The Knight’s Cross of the Iron Cross was a highly distinguished medal recognizing acts of valour within the German armed forces. Unlike the Iron Cross, it was worn on the neck with a striped black, white and red ribbon attached. First awarded on September 30th, 1939, approximately 7361 of these awards were presented during the war, of which 43 were awarded to foreigners. Knight’s Cross
Knight’s Cross of the Iron Cross with Oak Leaves
The Knight’s Cross of the Iron Cross with Oak Leaves was introduced on June 3rd, 1940 to further recognize acts of courage. As with the preceding medals, the Oak Leaves could only be awarded to one who had earlier receive the Knight’s Cross. A fan of three silver oak leaves decorated the Knight’s Cross, just above the clip on the medallion. In all, 890 had been awarded during the second world war. Knight’s Cross with Oak Leaves
Knight’s Cross of the Iron Cross with Oak Leaves and Swords
A highly prestigious medal, it was introduced on July 15, 1941 to further recognize Knight’s Cross with Oak Leaves recipients for further acts of valour which was beyond the call of duty. A pair of swords crossed at 40 degrees was added below the oak leaves. Only 160 of these had been awarded, a further testament of the honor attached to this medal. Panzer ace Michael Wittman was awarded with this medal. Oak Leaves and Swords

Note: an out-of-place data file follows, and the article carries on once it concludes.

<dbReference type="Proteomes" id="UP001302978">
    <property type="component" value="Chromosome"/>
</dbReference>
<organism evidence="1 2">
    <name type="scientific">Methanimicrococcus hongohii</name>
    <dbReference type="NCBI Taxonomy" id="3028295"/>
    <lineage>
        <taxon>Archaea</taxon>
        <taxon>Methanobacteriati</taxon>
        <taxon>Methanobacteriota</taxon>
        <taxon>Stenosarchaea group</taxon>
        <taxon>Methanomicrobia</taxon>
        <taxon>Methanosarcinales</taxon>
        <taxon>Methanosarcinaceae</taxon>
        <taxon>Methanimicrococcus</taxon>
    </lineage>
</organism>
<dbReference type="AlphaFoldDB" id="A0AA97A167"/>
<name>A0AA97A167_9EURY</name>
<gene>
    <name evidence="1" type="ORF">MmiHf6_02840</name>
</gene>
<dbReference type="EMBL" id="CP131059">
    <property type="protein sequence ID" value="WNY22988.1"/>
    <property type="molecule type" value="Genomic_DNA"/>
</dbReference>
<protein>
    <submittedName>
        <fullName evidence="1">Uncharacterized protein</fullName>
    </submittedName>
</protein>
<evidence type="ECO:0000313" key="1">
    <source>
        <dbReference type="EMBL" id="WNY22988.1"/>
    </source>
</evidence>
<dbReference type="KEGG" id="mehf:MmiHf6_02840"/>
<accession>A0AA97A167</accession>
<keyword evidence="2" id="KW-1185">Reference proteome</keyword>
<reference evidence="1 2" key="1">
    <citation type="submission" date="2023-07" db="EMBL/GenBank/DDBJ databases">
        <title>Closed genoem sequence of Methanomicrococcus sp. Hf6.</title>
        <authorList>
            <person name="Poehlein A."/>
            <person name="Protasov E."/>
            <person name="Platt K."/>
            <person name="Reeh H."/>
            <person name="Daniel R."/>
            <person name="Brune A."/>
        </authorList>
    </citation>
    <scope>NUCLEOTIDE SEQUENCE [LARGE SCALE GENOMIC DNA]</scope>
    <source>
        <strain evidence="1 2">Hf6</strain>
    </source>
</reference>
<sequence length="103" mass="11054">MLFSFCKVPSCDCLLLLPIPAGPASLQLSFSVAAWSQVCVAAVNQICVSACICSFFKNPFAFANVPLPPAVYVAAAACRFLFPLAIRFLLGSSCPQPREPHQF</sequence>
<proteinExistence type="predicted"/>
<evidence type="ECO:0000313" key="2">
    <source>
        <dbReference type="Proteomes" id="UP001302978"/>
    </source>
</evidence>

Knight’s Cross of the Iron Cross with Oak Leaves, Swords and Diamonds
Introduced the same time with the Oak Leaves and Swords, many consider this to be the highest award that can be earned during the war. A set of diamonds inlaid on the Oak Leaves and Swords was added. Awarded only to the most highly decorated and heroic figures of the armed forces, only 27 servicemen had receive this award, one of which was General Field Marshall Erwin Rommel. Oak Leaves, Swords and Diamonds
Knight’s Cross of the Iron Cross with Golden Oakleaves, Swords and Diamonds
This medal was of the highest recognition, Hitler intended to limit this award to 12 of the most distinguished servicemen in the entire German armed forces after the war ended, assuming an axis victory. As the Third Reich collapsed, an exception was made and only one award was ever presented.
The only Golden Oakleaves, Swords and Diamonds holder was Hans Ulrich Rudel of the Luftwaffe. A Stuka dive bomber pilot, Rudel destroyed 518 Russian tanks (that’s five Russian tank corps), 150 flak and artillery positions, 700 trucks, sunk the Russian battleship Marat, a Russian cruiser, a Russian Destroyer, 70 Russian landing craft, and hundreds of other targets (bridges, railways, bunkers). He also heavily damaged another Russian battleship, the October Revolution. Rudel flew 2,530 combat missions, of which 400 were in a Focke-Wulf 190, claimed 11 air victories and was shot down 32 times. Hans Ulrich Rudel Nazi Militaria represents a period of human evil.
Artefacts and their study can help educate how and why the Holocaust happened. The preservation of historic artefacts and the accurate recording of history may help prevent such atrocious events reoccurring.